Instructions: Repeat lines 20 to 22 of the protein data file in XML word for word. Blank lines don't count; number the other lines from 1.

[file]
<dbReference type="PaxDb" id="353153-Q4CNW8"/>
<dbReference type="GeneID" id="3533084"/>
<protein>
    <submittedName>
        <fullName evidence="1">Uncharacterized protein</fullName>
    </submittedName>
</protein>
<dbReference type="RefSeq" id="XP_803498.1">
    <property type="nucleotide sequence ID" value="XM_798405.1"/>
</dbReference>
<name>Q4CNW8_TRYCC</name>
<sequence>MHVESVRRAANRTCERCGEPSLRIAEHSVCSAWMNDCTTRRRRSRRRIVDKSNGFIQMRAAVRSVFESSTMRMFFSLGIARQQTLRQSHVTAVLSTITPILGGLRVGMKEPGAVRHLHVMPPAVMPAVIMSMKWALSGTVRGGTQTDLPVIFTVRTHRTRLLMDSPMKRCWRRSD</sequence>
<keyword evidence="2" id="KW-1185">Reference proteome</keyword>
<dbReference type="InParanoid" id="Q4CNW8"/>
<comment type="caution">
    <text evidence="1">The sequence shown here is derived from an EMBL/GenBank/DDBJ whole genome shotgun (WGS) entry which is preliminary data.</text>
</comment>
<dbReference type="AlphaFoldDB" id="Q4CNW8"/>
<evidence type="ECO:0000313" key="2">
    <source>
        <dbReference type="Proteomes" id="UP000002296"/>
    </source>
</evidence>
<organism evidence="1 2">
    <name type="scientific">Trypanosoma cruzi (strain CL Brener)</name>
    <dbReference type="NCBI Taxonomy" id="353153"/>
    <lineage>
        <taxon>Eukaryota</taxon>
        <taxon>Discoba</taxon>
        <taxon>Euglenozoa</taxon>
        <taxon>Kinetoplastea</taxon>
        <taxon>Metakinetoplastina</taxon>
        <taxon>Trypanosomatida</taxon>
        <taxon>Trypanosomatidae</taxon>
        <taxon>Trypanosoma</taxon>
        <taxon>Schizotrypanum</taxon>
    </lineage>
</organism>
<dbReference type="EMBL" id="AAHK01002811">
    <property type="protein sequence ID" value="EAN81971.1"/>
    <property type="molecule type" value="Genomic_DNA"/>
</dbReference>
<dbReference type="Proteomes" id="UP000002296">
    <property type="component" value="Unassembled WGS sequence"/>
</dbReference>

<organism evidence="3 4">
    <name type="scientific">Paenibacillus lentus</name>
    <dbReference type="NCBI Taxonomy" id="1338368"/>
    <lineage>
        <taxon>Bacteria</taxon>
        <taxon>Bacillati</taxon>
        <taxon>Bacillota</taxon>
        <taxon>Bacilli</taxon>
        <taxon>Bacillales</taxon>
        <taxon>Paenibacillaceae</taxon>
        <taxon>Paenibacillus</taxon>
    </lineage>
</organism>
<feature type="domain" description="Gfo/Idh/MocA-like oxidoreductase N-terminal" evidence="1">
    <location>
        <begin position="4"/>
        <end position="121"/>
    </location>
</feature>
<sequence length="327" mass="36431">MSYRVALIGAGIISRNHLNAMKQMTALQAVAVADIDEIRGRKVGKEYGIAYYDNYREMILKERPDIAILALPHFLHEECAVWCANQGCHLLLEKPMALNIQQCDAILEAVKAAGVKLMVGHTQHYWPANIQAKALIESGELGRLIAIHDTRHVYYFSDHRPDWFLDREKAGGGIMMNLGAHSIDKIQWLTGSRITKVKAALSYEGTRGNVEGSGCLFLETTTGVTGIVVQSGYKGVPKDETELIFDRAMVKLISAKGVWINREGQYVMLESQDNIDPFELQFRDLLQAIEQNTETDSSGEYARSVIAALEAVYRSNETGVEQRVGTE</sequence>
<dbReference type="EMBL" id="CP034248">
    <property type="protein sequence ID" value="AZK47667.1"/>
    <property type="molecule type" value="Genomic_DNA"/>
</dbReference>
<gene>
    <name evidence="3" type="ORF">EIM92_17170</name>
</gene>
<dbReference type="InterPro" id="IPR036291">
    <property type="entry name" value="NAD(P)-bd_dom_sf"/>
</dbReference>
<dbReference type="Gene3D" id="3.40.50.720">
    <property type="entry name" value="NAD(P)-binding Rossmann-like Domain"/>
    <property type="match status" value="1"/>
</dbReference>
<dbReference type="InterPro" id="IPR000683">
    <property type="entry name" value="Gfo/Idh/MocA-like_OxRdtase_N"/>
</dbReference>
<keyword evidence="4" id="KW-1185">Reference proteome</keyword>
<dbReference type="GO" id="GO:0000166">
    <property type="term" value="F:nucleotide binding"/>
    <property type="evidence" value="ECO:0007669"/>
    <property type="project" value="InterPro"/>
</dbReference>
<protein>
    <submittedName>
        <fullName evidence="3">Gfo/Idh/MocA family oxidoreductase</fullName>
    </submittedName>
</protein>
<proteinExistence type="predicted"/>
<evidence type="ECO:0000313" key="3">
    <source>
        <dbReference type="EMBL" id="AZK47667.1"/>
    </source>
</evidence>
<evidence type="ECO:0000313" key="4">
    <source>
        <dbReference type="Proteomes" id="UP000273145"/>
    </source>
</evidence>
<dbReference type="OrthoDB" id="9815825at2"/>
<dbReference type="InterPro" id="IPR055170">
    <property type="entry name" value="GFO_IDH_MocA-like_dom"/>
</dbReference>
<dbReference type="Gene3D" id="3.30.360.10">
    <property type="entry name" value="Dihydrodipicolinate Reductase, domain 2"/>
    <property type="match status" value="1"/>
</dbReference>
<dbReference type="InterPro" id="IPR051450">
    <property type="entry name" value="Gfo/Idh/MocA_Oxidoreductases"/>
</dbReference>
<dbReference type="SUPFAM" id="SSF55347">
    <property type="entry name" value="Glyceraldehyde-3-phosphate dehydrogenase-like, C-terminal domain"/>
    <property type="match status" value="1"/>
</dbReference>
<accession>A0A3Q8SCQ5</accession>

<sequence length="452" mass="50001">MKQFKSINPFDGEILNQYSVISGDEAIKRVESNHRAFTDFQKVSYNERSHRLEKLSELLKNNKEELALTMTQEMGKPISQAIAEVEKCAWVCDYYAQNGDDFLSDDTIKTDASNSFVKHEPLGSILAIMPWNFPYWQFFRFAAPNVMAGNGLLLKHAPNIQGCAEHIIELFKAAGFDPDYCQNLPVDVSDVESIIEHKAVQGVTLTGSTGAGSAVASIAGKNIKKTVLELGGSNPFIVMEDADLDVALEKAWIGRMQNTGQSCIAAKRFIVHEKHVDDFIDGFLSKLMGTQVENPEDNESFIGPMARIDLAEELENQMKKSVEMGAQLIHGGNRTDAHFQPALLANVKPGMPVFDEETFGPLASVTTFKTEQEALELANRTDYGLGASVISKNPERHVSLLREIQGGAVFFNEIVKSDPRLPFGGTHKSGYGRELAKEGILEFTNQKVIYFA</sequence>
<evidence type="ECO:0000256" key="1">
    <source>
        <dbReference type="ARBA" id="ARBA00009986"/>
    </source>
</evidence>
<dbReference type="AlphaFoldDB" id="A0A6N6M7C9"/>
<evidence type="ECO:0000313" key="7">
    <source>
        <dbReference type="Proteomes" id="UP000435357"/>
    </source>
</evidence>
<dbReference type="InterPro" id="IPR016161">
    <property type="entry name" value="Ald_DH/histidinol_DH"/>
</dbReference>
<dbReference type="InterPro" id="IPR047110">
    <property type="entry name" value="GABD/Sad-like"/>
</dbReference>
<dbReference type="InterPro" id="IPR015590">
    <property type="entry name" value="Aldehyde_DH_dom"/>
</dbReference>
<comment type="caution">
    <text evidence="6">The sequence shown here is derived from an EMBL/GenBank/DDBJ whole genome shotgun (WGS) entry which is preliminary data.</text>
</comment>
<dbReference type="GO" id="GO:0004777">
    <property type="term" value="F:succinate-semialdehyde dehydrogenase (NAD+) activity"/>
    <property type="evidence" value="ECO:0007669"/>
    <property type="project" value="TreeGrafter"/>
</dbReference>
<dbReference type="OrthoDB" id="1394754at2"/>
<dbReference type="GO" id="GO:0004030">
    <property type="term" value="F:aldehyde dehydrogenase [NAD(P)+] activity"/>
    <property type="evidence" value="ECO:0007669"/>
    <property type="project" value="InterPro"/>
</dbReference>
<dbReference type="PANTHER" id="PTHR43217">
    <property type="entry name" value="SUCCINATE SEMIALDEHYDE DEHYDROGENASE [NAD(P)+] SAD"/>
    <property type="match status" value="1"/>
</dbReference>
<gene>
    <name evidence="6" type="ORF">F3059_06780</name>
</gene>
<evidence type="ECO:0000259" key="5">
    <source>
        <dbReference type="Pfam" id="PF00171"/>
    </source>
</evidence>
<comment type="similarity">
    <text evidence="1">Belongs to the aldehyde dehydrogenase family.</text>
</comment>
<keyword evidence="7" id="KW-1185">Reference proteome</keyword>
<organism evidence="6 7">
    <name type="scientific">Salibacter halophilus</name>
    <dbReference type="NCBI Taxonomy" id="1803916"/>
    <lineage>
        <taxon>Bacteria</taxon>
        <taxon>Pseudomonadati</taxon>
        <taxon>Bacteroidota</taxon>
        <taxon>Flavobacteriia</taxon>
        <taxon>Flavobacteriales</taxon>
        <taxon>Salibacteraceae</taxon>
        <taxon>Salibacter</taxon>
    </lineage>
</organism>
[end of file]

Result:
    <source>
        <dbReference type="Proteomes" id="UP000002296"/>
    </source>